After weeks of delays, LIRR will get its third track


The two railroad tracks running from the eastern bounds of Brooklyn out to Hicksville had no problem carrying the first riders on the Long Island Rail Road – in 1837. But 180 years later, and after nearly three million more residents have arrived in Nassau and Suffolk counties, the span can be a bottleneck for the 300,000 daily LIRR commuters.

That may be changing. On Tuesday, after weeks of political brinkmanship, state Senate leadership signaled that they will approve public funding to lay a third set of tracks to reduce worsening train traffic and delays.

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In 2016, an estimated 7.5 million passengers were “inconvenienced” by 17,384 late or canceled LIRR trains, or roughly 7 percent of all trains, state Comptroller Thomas DiNapoli’s office reported. LIRR anticipates further problems while planned repairs at New York Penn Station are underway during what Gov. Andrew Cuomo termed the “summer of hell.” A few commuters have even filed a lawsuit because of their experience, suing the railroad for breach of contract, negligence and “intentional infliction of emotional distress.”

“Living in the suburbs cannot work if you’re unable to get predictably to and from New York City,” said state Sen. Todd Kaminsky. “We need to make the necessary investments in our rail infrastructure.”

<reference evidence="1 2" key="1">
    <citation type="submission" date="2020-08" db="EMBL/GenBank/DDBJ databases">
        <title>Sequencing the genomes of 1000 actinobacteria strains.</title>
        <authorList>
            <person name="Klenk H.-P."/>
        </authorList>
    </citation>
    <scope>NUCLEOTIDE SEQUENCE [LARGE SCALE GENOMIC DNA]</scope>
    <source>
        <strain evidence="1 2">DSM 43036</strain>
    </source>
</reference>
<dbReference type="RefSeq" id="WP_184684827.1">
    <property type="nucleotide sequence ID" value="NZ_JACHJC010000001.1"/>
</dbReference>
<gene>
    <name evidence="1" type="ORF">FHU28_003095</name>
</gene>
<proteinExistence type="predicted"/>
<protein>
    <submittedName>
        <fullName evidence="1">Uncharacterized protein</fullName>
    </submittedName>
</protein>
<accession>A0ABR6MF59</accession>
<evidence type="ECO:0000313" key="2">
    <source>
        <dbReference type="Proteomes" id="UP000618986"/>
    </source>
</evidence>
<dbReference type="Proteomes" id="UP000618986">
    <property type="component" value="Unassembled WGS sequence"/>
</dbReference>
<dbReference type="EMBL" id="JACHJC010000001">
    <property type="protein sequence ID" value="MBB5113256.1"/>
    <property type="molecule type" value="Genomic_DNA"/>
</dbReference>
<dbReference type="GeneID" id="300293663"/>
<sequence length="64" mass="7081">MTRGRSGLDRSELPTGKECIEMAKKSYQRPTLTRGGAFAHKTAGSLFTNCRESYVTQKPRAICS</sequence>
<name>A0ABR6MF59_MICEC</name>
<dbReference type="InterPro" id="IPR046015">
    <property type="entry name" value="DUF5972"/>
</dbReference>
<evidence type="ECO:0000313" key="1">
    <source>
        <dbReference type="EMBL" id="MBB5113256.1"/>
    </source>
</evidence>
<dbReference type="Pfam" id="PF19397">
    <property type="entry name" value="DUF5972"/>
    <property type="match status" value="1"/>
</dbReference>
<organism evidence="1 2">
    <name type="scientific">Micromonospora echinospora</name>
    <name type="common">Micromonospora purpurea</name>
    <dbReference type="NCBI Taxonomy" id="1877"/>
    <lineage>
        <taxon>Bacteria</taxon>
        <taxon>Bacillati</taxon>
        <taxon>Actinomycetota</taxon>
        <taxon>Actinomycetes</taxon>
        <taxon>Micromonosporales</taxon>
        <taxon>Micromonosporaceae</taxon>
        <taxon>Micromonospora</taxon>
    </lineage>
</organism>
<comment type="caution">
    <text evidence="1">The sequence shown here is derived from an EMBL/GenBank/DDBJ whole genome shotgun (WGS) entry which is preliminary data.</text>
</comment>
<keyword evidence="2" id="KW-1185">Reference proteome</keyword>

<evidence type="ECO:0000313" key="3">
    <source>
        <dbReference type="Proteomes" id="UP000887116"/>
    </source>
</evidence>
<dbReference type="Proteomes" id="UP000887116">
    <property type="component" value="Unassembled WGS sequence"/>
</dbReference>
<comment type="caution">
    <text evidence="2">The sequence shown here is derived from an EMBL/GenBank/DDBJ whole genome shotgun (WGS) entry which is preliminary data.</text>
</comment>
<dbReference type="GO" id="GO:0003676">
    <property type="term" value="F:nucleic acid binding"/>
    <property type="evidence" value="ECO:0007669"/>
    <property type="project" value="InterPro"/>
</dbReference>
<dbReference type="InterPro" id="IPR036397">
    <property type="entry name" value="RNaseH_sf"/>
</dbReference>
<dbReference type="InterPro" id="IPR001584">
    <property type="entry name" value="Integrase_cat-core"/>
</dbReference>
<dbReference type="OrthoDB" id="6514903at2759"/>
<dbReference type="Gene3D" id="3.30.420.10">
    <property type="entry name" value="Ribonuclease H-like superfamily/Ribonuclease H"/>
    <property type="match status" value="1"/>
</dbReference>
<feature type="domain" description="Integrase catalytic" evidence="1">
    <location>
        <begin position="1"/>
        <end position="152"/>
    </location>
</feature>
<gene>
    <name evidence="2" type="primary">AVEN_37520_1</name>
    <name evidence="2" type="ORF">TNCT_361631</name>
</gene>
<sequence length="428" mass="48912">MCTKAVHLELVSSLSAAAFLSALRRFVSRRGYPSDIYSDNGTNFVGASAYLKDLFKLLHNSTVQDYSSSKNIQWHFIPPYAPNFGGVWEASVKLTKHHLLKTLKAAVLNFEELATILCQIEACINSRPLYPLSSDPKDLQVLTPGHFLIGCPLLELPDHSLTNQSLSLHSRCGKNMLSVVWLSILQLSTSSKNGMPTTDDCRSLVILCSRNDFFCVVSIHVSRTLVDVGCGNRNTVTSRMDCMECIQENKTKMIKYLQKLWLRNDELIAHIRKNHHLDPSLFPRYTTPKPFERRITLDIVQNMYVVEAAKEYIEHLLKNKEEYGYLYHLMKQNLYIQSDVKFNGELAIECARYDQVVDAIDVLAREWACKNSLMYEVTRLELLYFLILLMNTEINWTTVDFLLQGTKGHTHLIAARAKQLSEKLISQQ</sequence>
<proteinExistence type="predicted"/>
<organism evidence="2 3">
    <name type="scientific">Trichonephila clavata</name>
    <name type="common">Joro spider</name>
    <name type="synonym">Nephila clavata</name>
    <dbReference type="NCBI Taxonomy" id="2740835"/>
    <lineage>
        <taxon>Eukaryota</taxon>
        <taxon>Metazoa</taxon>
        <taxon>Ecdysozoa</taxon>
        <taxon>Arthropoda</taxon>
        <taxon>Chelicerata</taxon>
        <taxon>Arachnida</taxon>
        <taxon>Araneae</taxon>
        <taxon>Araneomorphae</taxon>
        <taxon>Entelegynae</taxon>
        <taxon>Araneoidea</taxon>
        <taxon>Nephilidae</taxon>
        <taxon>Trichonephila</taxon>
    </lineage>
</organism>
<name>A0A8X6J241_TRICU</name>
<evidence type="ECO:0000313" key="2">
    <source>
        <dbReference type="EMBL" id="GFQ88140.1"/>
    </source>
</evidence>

For years, plans to add another track were snagged by Long Islanders living near the tracks who did not want the railroad to cut into their property. Last year, Cuomo unveiled a new plan that would not need to slice into anyone’s backyard.

The plan aims to lay 9.8 miles of new track on the Main Line and build sound-blocking walls, station improvements and parking, along with new underpasses and overpasses – so drivers won’t have to wait at railroad crossings, according to the Metropolitan Transportation Authority. Local traffic, noise and air pollution would all be reduced as well, the plans note.

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Long Island lawmakers placed the project in jeopardy in the waning days of the legislative session when state Sen. Kemp Hannon introduced a bill to commit $1.95 billion to accelerate repairs and improvements for signals and communications equipment. His opponents said the move aimed to defund the third track expansion project – which also costs $1.95 billion – but after winning concessions, Republicans closed the deal after weeks of political grappling among state Senate leaders and the governor.

State Senate Majority Leader John Flanagan, who also represents Long Island, said Tuesday that his representative on the MTA’s Capital Program Review Board would “vote to allow the proposed third track project to move forward.”

“All along, we have listened to our constituents and endeavored to do the right thing,” Flanagan said in a statement.